On this day: 3,100 jobs lost after Motorola factory closes

2001: Motorola closed its Bathgate factory with the loss of 3,100 jobs. Picture: Donald MacLeod
2001: Motorola closed its Bathgate factory with the loss of 3,100 jobs. Picture: Donald MacLeod
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EVENTS, birthdays and anniversaries on April 25.

Anzac Day.

1792: The Paris guillotine, newly improved by Doctor Joseph Guillotin, was used for the first time, to behead a highwayman, Nicolas-Jacques Pelletier. Soon his invention was to become the hallmark of “The Reign of Terror” of 1793 and 1794, when the “humane and egalitarian” decapitation machine put thousands to death, including Queen Marie Antoinette and her husband.

1809: Britain concluded treaty of friendship with Sikhs at Amritsar in India.

1843: Royal yacht Victoria and Albert was launched at Pembroke, South Wales.

1859: Work began on the construction of the 100-mile-long Suez Canal, under the direction of Ferdinand de Lesseps. It was opened on 16 November, 1869.

1898: United States declared war on Spain.

1905: Transvaal was granted constitution which Louis Botha regarded as inadequate.

1915: Gallipoli landing of Australian and New Zealand troops in the First World War.

1926: Arturo Toscanini conducted the first performance of Puccini’s last opera, Turandot. The composer had died before completing the masterpiece, and it was left to Franco Alfano to write the final missing section based on the composer’s notes.

1945: Delegates of 45 nations met in San Francisco, California, to organise United Nations.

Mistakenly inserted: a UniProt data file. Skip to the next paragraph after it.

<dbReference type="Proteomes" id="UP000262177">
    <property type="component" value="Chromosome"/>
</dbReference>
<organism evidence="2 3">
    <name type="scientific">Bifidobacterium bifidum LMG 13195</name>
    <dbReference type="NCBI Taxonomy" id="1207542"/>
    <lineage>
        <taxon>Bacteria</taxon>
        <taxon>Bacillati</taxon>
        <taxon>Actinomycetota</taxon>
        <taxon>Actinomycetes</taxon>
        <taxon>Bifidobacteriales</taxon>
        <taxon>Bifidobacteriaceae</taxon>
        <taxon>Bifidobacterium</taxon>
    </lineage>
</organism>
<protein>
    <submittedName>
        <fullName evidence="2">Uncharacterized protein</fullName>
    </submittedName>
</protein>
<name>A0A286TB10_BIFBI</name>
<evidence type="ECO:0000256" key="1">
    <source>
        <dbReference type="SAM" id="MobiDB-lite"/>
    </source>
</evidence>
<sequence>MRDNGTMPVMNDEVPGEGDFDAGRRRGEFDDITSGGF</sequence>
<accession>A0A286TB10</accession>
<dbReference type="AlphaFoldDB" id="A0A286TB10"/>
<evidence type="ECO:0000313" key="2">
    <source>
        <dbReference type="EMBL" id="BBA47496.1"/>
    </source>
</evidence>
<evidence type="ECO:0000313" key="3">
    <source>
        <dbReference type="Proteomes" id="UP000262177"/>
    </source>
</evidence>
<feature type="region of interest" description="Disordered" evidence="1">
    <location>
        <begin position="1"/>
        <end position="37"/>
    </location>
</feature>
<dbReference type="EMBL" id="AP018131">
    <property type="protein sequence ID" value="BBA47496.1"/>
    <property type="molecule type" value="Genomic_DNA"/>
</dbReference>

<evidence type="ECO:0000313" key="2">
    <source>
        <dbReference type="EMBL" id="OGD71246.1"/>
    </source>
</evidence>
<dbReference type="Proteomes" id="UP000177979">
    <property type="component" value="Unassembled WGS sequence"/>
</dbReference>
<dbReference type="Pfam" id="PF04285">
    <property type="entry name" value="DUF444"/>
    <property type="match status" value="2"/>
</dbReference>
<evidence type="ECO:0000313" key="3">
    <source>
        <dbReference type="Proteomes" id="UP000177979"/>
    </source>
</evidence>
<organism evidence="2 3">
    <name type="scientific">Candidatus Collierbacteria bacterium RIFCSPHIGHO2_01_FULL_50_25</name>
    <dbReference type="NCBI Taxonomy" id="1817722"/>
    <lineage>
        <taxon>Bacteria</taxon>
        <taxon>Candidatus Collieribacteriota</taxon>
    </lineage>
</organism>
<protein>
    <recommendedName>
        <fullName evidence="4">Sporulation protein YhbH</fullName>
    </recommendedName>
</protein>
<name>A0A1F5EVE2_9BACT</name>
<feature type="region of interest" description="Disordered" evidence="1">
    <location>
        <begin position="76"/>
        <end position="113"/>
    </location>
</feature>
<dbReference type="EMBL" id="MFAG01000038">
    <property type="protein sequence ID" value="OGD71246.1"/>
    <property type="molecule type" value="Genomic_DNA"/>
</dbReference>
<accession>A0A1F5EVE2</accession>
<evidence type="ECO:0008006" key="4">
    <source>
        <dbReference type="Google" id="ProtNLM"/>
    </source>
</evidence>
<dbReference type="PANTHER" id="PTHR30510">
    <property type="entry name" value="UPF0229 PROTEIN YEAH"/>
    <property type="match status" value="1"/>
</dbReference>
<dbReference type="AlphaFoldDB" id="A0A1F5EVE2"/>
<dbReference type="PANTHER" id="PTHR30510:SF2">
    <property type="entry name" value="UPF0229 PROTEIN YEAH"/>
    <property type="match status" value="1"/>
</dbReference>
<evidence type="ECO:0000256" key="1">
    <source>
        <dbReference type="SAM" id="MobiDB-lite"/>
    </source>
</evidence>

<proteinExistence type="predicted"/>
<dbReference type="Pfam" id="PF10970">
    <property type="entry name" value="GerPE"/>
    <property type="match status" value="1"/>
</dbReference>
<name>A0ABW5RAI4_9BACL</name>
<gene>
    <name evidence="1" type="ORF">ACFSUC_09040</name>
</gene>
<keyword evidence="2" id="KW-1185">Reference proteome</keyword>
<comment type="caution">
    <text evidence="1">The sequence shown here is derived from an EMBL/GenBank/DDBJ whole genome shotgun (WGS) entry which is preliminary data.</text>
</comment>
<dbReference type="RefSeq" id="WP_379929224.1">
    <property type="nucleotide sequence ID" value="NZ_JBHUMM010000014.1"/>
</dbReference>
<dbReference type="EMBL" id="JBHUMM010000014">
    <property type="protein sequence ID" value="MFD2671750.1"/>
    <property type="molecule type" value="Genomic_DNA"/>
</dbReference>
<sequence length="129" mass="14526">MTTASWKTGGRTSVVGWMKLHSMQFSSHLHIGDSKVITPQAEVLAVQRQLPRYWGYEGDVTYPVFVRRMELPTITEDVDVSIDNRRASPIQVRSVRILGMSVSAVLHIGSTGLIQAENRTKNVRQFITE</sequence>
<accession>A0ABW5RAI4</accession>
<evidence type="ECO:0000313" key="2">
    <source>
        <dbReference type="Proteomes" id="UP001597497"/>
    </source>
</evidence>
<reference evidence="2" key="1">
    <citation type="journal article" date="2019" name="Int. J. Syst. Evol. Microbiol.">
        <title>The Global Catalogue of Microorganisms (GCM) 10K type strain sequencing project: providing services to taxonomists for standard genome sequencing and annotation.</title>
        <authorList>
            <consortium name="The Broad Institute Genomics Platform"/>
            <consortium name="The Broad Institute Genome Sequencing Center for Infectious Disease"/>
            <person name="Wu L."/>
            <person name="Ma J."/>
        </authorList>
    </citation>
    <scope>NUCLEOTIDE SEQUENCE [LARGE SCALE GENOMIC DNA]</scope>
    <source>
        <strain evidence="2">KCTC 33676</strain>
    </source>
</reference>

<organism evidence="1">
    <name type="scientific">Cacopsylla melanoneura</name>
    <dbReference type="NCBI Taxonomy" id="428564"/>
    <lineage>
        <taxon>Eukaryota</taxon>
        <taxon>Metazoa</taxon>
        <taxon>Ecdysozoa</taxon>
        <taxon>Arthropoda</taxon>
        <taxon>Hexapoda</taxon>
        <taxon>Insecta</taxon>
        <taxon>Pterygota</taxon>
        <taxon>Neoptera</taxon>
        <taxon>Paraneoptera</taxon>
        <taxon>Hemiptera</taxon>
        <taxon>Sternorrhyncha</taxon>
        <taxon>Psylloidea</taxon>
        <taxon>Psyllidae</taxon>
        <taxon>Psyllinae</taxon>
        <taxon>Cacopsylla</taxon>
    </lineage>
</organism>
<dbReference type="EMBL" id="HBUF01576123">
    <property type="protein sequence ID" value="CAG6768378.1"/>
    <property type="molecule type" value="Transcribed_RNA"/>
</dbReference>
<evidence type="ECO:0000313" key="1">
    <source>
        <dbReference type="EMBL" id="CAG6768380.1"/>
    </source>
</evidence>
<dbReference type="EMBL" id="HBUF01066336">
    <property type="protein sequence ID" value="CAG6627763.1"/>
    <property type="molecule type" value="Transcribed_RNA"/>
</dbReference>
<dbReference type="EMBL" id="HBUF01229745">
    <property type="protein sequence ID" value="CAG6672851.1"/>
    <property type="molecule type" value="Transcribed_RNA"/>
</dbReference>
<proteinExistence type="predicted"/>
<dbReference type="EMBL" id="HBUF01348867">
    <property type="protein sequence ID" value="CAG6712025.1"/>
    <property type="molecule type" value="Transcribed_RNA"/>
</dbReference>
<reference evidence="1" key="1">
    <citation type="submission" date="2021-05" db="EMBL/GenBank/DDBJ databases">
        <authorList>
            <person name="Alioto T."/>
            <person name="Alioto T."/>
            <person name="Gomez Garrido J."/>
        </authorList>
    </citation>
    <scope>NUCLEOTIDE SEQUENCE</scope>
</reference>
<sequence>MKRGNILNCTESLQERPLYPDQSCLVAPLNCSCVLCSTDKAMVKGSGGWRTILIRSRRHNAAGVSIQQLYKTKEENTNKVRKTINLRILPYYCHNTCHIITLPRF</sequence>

1959: St Lawrence Seaway, in North America, was opened.

1969: The last of more than 5,400 episodes of the radio serial Mrs Dale’s Diary, about a country doctor’s wife, was broadcast. Her last words were: “I’m rather worried about Jim.”

1975: In Portugal’s first free elections for 50 years, three main non-communist parties won a large majority.

1978: South Africa said it had accepted a western plan aimed at preparing South-west Africa for independence under black majority rule.

1983: In Germany, Stern magazine published the first extracts from the so-called Hitler Diaries, which were also published by the Sunday Times in Britain. Lord Dacre (formerly Hugh Trevor-Roper) said they were authentic, but they were later found to be forgeries.

1986: Rioting broke out across Soweto, South Africa’s largest black township, after police blocked youths protesting against arrest of 15 students.

1988: Afghanistan president Mohammad Najibullah offered to withdraw Afghan army from posts near Pakistan’s border.

1990: The Commons voted 409 to 152 in favour of reducing the abortion limit to 24 weeks.

1991: Soviet Union’s Communist Party plenum decided to keep Gorbachev as leader in spite of hours of harsh criticism that led him to offer to resign.

2001: Motorola closed its Bathgate factory with the loss of 3,100 jobs.

2007: Boris Yeltsin’s funeral was the first to be sanctioned by the Russian Orthodox Church for a head of state since the funeral of Emperor Alexander III in 1894.

2010: The first direct flight between Iraq and the UK for 20 years took off from Baghdad Airport, bound for London.